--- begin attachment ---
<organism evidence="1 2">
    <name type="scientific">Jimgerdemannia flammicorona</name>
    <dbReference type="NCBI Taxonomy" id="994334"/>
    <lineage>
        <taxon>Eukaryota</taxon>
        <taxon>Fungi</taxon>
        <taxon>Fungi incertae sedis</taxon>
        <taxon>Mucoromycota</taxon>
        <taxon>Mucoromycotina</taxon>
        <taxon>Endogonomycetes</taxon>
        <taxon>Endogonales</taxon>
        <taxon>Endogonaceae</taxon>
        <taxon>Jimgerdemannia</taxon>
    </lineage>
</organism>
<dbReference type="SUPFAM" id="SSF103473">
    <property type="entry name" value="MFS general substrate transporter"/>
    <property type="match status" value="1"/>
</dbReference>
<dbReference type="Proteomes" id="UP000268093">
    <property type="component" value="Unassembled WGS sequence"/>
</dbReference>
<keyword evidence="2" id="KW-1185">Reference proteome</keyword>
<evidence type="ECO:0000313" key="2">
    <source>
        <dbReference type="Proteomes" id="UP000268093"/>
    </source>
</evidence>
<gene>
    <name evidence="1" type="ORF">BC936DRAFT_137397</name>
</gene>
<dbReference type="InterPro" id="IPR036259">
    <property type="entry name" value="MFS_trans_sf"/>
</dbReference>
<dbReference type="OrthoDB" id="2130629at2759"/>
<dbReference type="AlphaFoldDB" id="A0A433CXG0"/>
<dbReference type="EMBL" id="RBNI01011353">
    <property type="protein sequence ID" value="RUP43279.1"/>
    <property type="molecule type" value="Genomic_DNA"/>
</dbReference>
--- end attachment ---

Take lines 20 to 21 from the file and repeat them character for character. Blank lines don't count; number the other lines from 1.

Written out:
<dbReference type="Proteomes" id="UP000268093">
    <property type="component" value="Unassembled WGS sequence"/>